You did it! You got up when your alarm first rang and you also took a small step first thing this morning–whether you actually did something or if you spent time imagining it (PS: categorizing your steps counts as taking a step!)
Here we are at the beginning of a fresh, clean New Year. It’s sparkling, glittering with opportunity and promise. We can do anything we set our minds to! We’ll knock it out of the ballpark this year, for sure.
From this vantage point, we believe that this year will be different for us. Of course we’ll follow through on our plans, goals, and resolutions. We have vim, we have vigor, and we’re confident we’ll keep driving forward all the way through the end of December. But yet, there’s a niggling uncertainty in the back of our minds…how will we actually do this?
Though, for some of us at the leading edge of the New Year, we have a different vantage point. Instead of seeing the brightness of possibility and good fortune, we may be experiencing the bone-wearying lifelessness of the deepening rut we’ve been in for years. We have no goals, we have no plans, and we have no resolutions. Our hopes and dreams died years ago. We have no expectations because we promised ourselves that this year we would not set ourselves up for the disappointment of not following through and the resulting humiliation of being in the same place–or worse–this time next year. Furthermore, it’s exhausting to even think about getting up the nerve and wherewithal to try–yet again–to make something different for ourselves. But still, there’s a small whisper niggling at the back of our minds saying that we’re made for something more, something greater, than this…but how do we actually do this?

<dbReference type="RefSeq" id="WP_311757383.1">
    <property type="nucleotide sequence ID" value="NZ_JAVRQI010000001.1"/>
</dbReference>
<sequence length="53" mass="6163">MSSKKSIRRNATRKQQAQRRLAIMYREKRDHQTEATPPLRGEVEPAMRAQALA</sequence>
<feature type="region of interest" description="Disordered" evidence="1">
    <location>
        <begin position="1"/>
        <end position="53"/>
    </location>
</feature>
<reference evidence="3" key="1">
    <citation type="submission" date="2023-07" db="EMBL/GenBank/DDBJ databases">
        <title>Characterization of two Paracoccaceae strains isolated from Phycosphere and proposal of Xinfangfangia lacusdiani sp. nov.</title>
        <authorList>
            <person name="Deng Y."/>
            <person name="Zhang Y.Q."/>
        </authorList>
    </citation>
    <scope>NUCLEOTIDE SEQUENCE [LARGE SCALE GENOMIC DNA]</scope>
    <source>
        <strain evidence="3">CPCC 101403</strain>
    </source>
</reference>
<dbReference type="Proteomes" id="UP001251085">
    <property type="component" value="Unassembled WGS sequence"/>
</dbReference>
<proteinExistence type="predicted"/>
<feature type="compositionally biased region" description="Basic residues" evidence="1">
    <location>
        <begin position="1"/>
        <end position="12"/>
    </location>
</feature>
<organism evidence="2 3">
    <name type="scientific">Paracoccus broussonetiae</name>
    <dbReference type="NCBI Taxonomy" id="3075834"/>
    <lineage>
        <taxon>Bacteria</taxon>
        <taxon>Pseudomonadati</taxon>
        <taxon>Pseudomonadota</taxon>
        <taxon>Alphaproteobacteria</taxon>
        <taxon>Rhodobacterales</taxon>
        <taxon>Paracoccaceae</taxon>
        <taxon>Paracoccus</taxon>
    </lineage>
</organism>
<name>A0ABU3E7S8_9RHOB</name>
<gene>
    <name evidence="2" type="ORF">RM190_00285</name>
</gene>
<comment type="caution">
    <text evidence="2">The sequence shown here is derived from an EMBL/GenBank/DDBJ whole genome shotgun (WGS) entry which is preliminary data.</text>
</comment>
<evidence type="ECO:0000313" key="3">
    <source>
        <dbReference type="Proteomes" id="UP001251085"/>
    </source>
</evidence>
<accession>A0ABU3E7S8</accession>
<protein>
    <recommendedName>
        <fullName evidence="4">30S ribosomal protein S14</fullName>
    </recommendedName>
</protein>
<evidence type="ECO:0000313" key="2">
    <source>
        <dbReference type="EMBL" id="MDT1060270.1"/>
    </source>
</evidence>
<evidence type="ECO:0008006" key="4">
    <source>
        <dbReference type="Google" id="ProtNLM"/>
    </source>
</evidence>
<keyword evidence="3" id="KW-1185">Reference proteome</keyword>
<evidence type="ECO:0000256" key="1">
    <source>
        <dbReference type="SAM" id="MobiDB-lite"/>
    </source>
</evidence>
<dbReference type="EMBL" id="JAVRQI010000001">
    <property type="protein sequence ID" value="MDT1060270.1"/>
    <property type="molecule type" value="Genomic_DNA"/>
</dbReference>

The answer is: by taking one step at a time.
It sounds simplistic, even ludicrous. Maybe it’s insulting to be told something we’ve heard countless times before. We’ve already tried it with varying degrees of success and yet we’ve stood by helplessly as our excitement and drive fizzled out. Or, perhaps we’re crushed by the despair of not being able to summon the tiniest scrap of energy to take so much as a feeble limp, much less a step.
All these objections are saying one thing: the steps you are taking, or are imagining you must take, are too large. Break them into smaller pieces. Make them microscopic if you have to. Break them down to the point where the first step is something you believe is reasonable and achievable; something you can do. It doesn’t matter what other people are doing or have done. It doesn’t matter that the step you are taking is so small that even the most powerful electron microscope would have trouble detecting it. The only thing that matters is that you are taking action–moving forward.
So that first step–either the one you will take or the one you are imagining taking–break it down into smaller pieces. Break those into baby pieces. Then break those into teeny tiny pieces. Keep breaking them into smaller and smaller increments until you get to a piece that you know you can commit to doing.
To help you, repeat to yourself often throughout the day, emphasizing the word in italics:
I can do it;
I can do it;
I can do it;
I can do it.
Also repeat to yourself often throughout the day, emphasizing the word in italics:
Yes I can;
Yes I can;
Yes I can.
If one of these strikes a chord within you, then repeat that one as often as you can. Write it down, carry it with you, paste it where you’ll see it often, and refer to it throughout the day.
Your homework for today is to break your step into small, easily doable increments and do only one of those increments today. Or, when you imagine a step you might take if the world were perfect and if you had a stiff wind at your back, break that down into a very small piece that causes you to say, “Huh. I think I can actually do that one.”
For those of you who can take the small incremental step, go ahead and do so. For those of you who can only imagine it, then do that–trying to imagine it using as many senses as you can. Don’t worry if you get only a little glimmer of it. That’s good enough for now.
Congratulations! Pat yourself on the back because you did it! You took the first step! That’s all you had to do today so you’re done! You’re free to do what ever else you’d like to do.